Wednesday, February 16, 2011

Golden, Buffalo Bill, and Red Rocks!

 Mr. Keith and I did a marathon of sightseeing on a warm day in Colorado! We drove quickly across Denver, looked around for awhile in Arvada, then headed out to the hills around Golden. We found a winding road called Lookout Mt. Road just outside the town. Here is the view from the first wide spot in the road. As you can see, Golden is dominated by the huge Coors Brewery in the center of the photo. The Colorado School of Mines is the next biggest complex to the left. (Click on the picture to enlarge.)

 This was a gorgeous view — the Windy Saddle Park. Down in the very center of the valley we spied Highway 6. The cars down there looked so tiny! Again, click to enlarge so you can see the highway.

 From higher on the mountain we could look out and see downtown Denver and all the way across to where the prairie disappears on the horizon. I think Strasburg is probably a little too far to see from here! Mr. Keith used his telephoto lens to get this perspective.

 We were surprised to find that Buffalo Bill is buried at the highest point of Lookout Mountain overlooking Denver. I've visited the huge museum honoring him and other old west characters in Cody, Wyoming, but did not know about this site.

 We learned that Buffalo Bill Cody requested this site for his burial. He died in 1917, and his wife was buried in the same spot 4 years later. At his funeral and burial, there was a huge procession of Denverites and others attending the ceremonies. Later there was erected a museum, with a gift shop and restaurant next door named the Pahaska Teepee.

 Just foolin' around!

 Next we meandered on down the mountain to the Red Rocks Amphitheater. I would perhaps compare it to the Gorge, near Quincy, in Washington. We'll not be able to attend an actual concert here, but it was fun to see! This tunnel leads right up to the amphitheater.

 This huge rock is on one side of the top of the amphitheater, and its twin, even bigger, is on the other side. The seating and stage are placed right between and below these monoliths.

Looking down onto the stage, you can once again see the Denver skyline way up in the center of the photo. I imagine it's an amazing sight at night when the city lights are visible off in the distance. Click to enlarge so you can see the city.
To complete our day, we ate dinner at Ruby Tuesday in Aurora. A fitting end to a wonderful sightseeing trip!

Monday, February 14, 2011

A Glorious Sunrise!

This is the amazing sight we saw from our 5th wheel window this morning! That's one thing about living out on the prairie. The sunrises and sunsets seem more vivid and more visible. Praises to God for His handiwork!

Thursday, February 10, 2011

I Found a Treasure!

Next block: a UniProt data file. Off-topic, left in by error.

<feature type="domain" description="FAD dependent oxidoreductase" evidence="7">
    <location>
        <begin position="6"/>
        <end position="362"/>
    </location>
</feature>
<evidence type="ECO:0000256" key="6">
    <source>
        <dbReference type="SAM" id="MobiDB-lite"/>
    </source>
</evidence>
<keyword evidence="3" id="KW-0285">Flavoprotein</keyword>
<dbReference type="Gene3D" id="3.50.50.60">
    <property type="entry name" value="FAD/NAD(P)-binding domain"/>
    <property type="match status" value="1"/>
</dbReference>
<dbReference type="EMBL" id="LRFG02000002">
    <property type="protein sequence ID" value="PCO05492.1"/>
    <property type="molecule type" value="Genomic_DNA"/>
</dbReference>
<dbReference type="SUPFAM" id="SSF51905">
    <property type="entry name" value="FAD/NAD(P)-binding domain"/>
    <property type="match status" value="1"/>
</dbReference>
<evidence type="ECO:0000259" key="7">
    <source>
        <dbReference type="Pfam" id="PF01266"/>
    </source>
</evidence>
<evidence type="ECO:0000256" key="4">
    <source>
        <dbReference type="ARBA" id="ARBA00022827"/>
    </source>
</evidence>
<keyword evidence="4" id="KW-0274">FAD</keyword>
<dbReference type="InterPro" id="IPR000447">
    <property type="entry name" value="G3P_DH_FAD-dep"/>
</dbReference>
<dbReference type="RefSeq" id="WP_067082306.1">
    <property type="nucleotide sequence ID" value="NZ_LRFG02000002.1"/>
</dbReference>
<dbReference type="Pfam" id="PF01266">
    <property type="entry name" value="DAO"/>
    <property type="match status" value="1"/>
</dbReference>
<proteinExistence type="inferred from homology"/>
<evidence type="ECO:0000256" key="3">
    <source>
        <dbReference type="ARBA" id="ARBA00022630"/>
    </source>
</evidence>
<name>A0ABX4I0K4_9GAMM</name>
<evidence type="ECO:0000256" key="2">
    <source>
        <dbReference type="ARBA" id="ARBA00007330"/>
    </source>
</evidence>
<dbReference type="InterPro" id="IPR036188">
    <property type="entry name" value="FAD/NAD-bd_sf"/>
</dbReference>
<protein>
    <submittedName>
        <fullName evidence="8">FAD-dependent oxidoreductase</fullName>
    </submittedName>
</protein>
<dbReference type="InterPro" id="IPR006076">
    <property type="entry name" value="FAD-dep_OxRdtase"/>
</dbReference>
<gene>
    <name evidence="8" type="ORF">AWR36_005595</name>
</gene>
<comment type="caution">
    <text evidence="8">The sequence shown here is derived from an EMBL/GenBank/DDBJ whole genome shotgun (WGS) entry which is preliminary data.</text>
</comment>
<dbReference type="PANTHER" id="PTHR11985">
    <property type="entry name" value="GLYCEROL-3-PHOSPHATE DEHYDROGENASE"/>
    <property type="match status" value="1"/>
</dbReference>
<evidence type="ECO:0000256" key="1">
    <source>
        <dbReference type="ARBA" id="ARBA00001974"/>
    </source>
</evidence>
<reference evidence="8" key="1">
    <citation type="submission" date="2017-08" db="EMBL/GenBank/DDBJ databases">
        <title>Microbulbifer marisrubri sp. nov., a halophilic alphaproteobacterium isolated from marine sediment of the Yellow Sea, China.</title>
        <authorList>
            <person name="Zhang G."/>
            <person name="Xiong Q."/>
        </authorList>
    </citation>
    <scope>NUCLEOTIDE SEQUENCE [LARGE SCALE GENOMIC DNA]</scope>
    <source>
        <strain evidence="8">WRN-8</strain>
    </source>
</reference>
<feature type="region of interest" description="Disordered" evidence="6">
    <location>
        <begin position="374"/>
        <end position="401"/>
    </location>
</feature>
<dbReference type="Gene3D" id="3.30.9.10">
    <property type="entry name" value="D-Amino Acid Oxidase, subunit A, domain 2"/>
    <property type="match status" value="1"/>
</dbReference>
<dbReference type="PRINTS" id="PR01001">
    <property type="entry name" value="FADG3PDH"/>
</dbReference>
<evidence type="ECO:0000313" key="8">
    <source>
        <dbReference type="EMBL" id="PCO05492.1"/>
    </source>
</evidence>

It's been so cold and snowy the last few days — we wanted to get out for awhile. I suggested we drive to Kiowa, a tiny town 30 miles south of us, and have lunch in one of the two restaurants we've seen there. We enjoyed Kiowa on previous trips. It's reached by partly paved and partly gravel roads which today had a light coating of snow and ice. In Kiowa all the streets have Indian names and it is an attractive town of perhaps 700-800 people, established in the 1800s as a stage stop. Here we are parked in front of the Kiowa Creek Cafe´,

 I made my way back to the women's restroom and in there I was intrigued by this old fashioned style tin, six inches high, used as part of the western decor. Now, here is something I've never done before — I came out and asked the waitress if I could buy the old tin, since it had the Wilson name on it and some cute kitties. She said she'd check with the owner, and a couple of minutes later she presented me with the tin, saying they didn't need it and I could just have it! Wow! I was amazed! We finished up our very good hamburgers and fries, and gave the ladies a super big tip for their great service and for their gift to me. I probably won't put my yarn and thread in there, but will think of something useful for it. I definitely found a treasure in an unexpected place, in the ladies' restroom!

On our drive the road turned west for a few miles and we were treated to the usual prairie view of a long straight road with the Rockies in the distance, only this time everything is covered with snow. The tree lines around here always signify a usually dry-looking creek bed. We're told the water runs under the surface. I assume that sometime in the spring all these gullies start running with water above the ground as well. It would be a pretty sight to see when the trees turn green, but we'll be gone from Colorado too early to see that, I'm guessing.

Wednesday, February 9, 2011

A Curious Question

I've been feeding the birds for a few weeks. We have sparrows, starlings and ring-necked doves who regularly wait for me to sprinkle seeds on the ground and on two picnic tables nearby. I have a question. The sparrows descend en mass to the seeds, peck once or twice, then ascend en mass back to the tree branches. They do this over and over and over! What signals the ascent? I know what signals the descent — the birdseed, but why do they fly up in a group? Sometimes there is one little sparrow who stays longer, till he notices the others have gone, then he joins them till they all fly back down again. Curious phenomenon!